Friday
May 25, 2018

DIY Home Entertainment System

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DIY Home Entertainment System

Looking for an affordable solution to stream audio and multiroom musical entertainment for your next open house? Here’s a do-it-yourself project you may want to try.

It doesn’t require a lot of time or money to set up a cost-effective multispeaker streaming solution. In this DIY home entertainment project, we’ll show you how to use the $35 Chromecast Audio and your existing audio equipment to wow both your clients and prospective buyers at the same time.

What You Need

  1. A Chromecast Audio device
  2. A radio or set of powered speakers with an auxiliary input

Basic Audio Setup

Setup for a basic system is straightforward, as the Chromecast Audio comes with a short line-in connector and a micro USB power supply with a cable nearly 6 feet long. This works out well since you can likely attach the tiny Chromecast Audio close to the line-in socket of your radio, but the power supply can be far away.

Once you’ve taken the Chromecast Audio out of the box, simply plug it into your radio or speakers’ auxiliary jack and connect it to power using the AC adapter that comes with it. Select “line in” as the audio source for your radio or speakers, if required. Download the Chromecast app onto your phone or tablet, and set the Chromecast up to interface with your Wi-Fi network using the app or a computer. If everything is done correctly, you’ll hear a test tone from the Chromecast to let you know it’s ready to play audio via your favorite streaming service, including apps such as Pandora, Spotify, and iHeartRadio.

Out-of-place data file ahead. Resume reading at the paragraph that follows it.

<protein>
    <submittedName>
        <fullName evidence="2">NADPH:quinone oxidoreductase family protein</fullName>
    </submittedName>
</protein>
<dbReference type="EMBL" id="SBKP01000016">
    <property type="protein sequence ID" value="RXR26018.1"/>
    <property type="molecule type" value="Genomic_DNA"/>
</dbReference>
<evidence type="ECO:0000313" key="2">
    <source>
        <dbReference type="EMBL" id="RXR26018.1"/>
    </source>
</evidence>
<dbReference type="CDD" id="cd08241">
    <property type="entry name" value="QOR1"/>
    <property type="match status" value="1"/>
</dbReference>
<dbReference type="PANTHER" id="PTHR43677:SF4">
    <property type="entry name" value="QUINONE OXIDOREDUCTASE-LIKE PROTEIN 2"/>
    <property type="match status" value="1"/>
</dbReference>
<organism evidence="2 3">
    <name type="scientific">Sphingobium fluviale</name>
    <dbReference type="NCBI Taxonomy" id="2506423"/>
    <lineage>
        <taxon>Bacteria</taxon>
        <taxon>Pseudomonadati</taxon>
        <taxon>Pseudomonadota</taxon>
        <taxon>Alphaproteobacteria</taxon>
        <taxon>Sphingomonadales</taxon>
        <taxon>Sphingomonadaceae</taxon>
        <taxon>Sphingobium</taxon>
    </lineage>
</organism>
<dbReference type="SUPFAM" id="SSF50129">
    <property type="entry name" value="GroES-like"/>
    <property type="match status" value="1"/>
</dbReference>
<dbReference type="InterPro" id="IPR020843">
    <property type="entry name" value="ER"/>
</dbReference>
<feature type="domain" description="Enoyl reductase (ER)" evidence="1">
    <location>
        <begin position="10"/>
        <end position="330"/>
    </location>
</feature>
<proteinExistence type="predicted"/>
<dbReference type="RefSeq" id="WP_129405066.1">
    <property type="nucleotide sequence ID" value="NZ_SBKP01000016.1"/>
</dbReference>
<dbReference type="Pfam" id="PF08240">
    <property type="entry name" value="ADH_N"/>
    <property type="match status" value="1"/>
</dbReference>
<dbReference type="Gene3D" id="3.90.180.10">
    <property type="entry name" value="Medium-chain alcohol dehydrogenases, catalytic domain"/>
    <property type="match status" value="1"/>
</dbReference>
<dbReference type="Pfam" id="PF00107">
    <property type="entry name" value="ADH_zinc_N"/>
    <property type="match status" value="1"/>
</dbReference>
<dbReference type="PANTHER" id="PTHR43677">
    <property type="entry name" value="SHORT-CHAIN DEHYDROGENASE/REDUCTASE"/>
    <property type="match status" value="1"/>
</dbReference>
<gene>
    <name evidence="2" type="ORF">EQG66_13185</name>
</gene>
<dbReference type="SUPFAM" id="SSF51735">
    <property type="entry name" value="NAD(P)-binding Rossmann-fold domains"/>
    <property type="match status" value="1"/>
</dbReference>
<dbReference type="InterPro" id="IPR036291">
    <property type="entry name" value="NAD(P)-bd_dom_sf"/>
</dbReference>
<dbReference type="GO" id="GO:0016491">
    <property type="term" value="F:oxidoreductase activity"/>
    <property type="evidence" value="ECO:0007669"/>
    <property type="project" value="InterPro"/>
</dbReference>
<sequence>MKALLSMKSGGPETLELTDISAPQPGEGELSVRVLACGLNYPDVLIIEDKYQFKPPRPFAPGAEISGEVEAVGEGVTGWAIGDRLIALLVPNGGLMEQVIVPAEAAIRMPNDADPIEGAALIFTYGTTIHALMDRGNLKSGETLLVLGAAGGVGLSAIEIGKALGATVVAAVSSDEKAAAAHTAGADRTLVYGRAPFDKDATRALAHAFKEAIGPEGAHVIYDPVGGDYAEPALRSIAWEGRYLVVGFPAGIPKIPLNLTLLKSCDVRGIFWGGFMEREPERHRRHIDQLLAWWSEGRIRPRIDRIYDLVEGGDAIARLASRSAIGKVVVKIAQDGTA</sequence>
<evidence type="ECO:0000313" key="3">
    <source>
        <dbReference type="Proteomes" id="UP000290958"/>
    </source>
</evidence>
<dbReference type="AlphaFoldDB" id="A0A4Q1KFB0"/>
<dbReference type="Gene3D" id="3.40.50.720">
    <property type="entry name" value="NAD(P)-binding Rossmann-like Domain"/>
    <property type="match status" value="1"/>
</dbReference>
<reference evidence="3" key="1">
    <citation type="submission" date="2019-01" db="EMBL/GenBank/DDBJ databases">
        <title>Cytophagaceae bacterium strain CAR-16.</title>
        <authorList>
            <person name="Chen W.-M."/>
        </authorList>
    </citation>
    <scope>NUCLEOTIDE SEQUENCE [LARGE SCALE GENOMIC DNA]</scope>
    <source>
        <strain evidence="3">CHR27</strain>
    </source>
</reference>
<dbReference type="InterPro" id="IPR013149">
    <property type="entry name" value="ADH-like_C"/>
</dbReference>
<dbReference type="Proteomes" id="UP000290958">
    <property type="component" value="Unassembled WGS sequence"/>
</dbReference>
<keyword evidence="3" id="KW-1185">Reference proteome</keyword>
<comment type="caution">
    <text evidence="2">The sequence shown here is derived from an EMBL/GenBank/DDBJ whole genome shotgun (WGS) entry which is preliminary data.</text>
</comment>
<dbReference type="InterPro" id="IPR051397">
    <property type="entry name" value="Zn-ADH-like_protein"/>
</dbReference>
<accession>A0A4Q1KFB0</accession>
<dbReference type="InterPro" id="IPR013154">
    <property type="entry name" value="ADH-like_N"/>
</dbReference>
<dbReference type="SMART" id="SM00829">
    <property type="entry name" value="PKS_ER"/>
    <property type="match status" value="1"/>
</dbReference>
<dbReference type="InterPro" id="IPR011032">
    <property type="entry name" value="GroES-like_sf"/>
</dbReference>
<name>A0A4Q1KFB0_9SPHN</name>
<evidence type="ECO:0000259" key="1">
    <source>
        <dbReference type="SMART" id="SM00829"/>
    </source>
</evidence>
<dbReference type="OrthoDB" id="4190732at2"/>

If you have any issues with setup, you can always use your phone or tablet as an audio source with the line-in cable to verify that your radio or speakers are set up correctly. Additionally, you may pick up static when the Chromecast is installed. Try repositioning your Chromecast or use a longer line-in cable if necessary to eliminate this annoyance.

Home Theater

A home theater system is a great way to set the mood at a showing with full-surround audio in a central location. When I installed my set of Chromecasts, I used a basic radio with a line-in jack that could be connected without much effort. I also have a home theater system that I was able to connect to using a standard RCA jack. I used a generic RCA jack, but jacks are also available from Google, as well as an optical (TOSLINK) adapter if you need it. They both come in the distinct yellow color of the included 3.5 mm stereo cable.

Setup of the home theater was much the same as with my basic radio; however, I had to be sure to select the correct input connectors out of many on the back of the receiver. In this case I used the “CD” jacks, which then had to be selected as the input source. Depending on when your receiver was made, you may have to be creative with this setting, since a “Chromecast” input is likely not an option. I used the SA-CD/CD/CD-R setting, but TV, SAT, DVD, and VIDEO1 could also be choices. Just ensure that whatever connector you use is the one you select in terms of the source.

In case there were issues with the receiver, I made sure the Chromecast was successfully set up first using the basic radio as outlined earlier, then moved it to the home theater receiver.

Once I verified everything was working correctly, I set up my universal remote control with a “Listen to CDs” option. This kept the television off while adjusting the audio settings to receive the Chromecast input. That way streaming can be started with only your tablet or phone, without worrying about the universal remote control.

Using Multiple Chromecast Audios at Once

One audio source is nice, but the real magic of a device like this is being able to walk from room to room and hear your selected music or podcast emanating from several sets of speakers. Fortunately, several of these devices can “play nice” with each other. Just group them together with your device, and the speakers you’ve selected will turn on and play the same audio.

One helpful hint when setting this up is to name your units depending on the “geography” of your space. It’s easier to select the Chromecast in the master bedroom when it’s labeled “bedroom” than to choose between their default names.

If you’ve never tried a streaming device like this, I highly recommend it. The price is low, setup is straightforward, and considering the access to music it gives you, it’s hard to beat this little disk!

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